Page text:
|South Africa||Arniston||C||1,450/1,000||Israel (?)|
|South Korea||NHK-1||O/P||180/500||United States/I|
|Taiwan (ROC)||Ching Feng||O/P||100/275||Israel/I|
|United Arab Emirates||Scud-B||O||300/1,000||Soviet Union|
Note: C = cancelled, NA = not available, T = tested, D = under development, O = operational, U = used, I = indigenous program, P = indigenous production.
Source: Arms Control Association, Arms Control Today, March 1996, pp. 29-30.
Regional TMD Capabilities. The figures in the Appendix are relatively representative of the ballistic missile capabilities in various potential theaters of operations. They show the reach and capability of ballistic missiles in those theaters. The figures are not intended to indicate that the United States needs to provide extensive TMD capability to deal with all threats in all theaters (the so-called from anywhere to anywhere rationale for the GPALS system). The figures do, however, illustrate that theater ballistic missile capabilities are potentially extensive and will likely permeate all theaters of operations where we might have to deploy U.S. forces.
A hostile nation in possession of even rudimentary ballistic missile capability would most likely be able to hold most of, if not the entire, theater of operations at risk. The actual targets that could be at risk would be a function of the accuracy (guidance technology and targeting information) and lethality (type of warhead) of the missiles. Theater ballistic missile capability also gives a hostile nation the potential to extend its reach, not just over land, but also over water. That is particularly important if U.S. forces are being deployed to a theater via sea; we cannot expect to deploy into a theater of operations with relative impunity. A potential enemy may realize that its best defense against U.S. incursion would be to deny entry of forces into the theater by using ballistic missiles (and potentially weapons of mass destruction) early in the conflict to disrupt U.S. operations and logistics.(13) Thus, the Defense Department notes that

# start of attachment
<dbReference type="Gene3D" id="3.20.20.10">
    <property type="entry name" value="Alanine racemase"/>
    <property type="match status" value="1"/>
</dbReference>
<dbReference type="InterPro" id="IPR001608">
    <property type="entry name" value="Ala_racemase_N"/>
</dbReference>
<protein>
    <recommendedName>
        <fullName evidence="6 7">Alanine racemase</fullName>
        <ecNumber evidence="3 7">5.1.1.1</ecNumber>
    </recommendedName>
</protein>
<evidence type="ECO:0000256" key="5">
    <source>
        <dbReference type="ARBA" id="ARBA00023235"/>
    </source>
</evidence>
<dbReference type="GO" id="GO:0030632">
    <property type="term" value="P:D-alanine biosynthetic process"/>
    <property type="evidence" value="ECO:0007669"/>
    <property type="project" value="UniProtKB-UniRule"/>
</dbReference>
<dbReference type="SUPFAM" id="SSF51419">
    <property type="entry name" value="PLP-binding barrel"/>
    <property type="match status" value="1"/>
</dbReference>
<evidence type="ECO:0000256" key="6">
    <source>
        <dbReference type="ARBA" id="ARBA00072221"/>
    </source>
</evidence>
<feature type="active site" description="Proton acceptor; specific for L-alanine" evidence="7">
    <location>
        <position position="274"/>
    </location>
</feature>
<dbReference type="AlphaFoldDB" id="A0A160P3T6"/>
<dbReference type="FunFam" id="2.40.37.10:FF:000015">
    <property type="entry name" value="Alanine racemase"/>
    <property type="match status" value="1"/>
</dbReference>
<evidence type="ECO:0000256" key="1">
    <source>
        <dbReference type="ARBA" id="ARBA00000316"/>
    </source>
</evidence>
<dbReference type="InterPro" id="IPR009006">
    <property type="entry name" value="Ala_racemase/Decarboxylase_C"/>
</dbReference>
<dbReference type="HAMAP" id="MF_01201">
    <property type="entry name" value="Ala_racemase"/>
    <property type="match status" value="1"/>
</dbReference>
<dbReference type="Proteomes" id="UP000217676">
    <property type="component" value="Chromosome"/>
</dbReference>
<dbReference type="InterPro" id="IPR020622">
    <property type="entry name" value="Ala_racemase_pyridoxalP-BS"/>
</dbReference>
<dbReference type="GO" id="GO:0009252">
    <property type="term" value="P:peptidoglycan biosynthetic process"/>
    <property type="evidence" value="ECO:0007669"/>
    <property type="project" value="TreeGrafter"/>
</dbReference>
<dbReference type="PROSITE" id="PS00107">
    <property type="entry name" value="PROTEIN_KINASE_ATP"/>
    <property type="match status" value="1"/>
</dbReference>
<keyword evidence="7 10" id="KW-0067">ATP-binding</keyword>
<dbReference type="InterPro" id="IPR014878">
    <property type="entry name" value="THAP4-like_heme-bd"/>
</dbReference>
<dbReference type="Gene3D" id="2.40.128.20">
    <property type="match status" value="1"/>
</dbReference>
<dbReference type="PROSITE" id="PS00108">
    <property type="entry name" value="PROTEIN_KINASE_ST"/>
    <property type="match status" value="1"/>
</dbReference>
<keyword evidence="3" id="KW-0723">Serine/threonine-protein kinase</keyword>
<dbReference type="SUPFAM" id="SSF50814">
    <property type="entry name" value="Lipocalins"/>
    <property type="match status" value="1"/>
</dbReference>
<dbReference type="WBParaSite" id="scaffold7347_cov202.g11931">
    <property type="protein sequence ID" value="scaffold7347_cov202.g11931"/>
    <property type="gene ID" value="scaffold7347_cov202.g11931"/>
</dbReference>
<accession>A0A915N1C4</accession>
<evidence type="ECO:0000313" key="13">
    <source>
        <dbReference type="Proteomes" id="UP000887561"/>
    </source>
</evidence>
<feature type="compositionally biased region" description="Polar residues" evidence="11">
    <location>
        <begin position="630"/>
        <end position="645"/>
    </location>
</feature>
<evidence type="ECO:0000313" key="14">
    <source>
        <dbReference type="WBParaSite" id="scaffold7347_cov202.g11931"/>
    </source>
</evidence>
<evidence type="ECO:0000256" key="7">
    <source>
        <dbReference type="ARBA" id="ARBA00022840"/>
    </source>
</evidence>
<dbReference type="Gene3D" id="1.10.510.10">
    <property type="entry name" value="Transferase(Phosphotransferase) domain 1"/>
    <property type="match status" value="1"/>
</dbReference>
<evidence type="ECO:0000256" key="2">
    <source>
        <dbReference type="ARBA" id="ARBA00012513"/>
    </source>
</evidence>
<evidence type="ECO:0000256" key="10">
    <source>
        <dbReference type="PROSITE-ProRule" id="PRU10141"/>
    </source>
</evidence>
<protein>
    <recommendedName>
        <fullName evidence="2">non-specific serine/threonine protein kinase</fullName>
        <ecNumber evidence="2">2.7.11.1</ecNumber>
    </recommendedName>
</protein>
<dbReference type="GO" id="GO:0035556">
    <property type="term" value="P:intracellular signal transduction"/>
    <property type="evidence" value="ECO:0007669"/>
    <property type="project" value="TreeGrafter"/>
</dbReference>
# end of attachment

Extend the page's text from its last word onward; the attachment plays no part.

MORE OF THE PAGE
ballistic missiles are an effective instrument--even the weapon of choice--to threaten the rear of U.S. . . . forces in the face of U.S. air superiority. Missiles are much less expensive than acquiring and maintaining a world-class air force competitive with U.S. military aviation; missiles with a low-profile infrastructure and mobile launchers are much less vulnerable than aircraft to U.S. offensive operations; missiles are easier to control than other means of deep strike; and even when armed with high explosives, missiles can have considerable psychological effects when used against urban targets.(14)
The Threat from Weapons of Mass Destruction. Further compounding the threat posed by theater ballistic missiles is the prospect that weapons of mass destruction (e.g., nuclear, biological, or chemical) could be mated with those delivery systems. The result would be increased capability and lethality. Targets previously considered relatively invulnerable (e.g., because of hardness and/or dispersion) could be potentially threatened. According to a Defense Department report,
The potential for coercion is perhaps the long-range ballistic missile's greatest value to a proliferator and the greatest challenge for those seeking to restrain that state. Beyond their coercive value in threatening distant cities and ability to drain military resources seeking to counter that coercive threat, missiles--if sufficiently accurate and/or lethal--can also pose major direct military threats.(15)
Ballistic Missile and NBC Capabilities of Developing Countries
|Developing Country||Ballistic Missile||Chemical Warhead Capable||Nuclear Make/Buy Effort|
|China||M-9/11||X||Current nuclear power|
|Egypt||ScudB, Scud 100/"Project T"||X||X|
|Iran||Mushak, Scud, Iran 700, Tondar 68||X||X|
|Iraq||Al Hussein, Al Abbas||X||X|
|Israel||Jericho I & II||X||X|
|Libya||Al Fatah, Scud B||X||X|
|North Korea||Scud, No Dong, Taep'o Dong I/II||X|
Source: Derived from Systems Planning Corporation, Ballistic Missile Proliferation: An Emerging Threat, 1992; and Arms Control Association, Arms Control Today, March 1996, pp. 29-30.
It is no coincidence, then, that many of the countries with (or acquiring) ballistic missile capability and technology (particularly longer-range capability) are also seeking to acquire nuclear, biological, or chemical (NBC) capability, as illustrated by Table 2.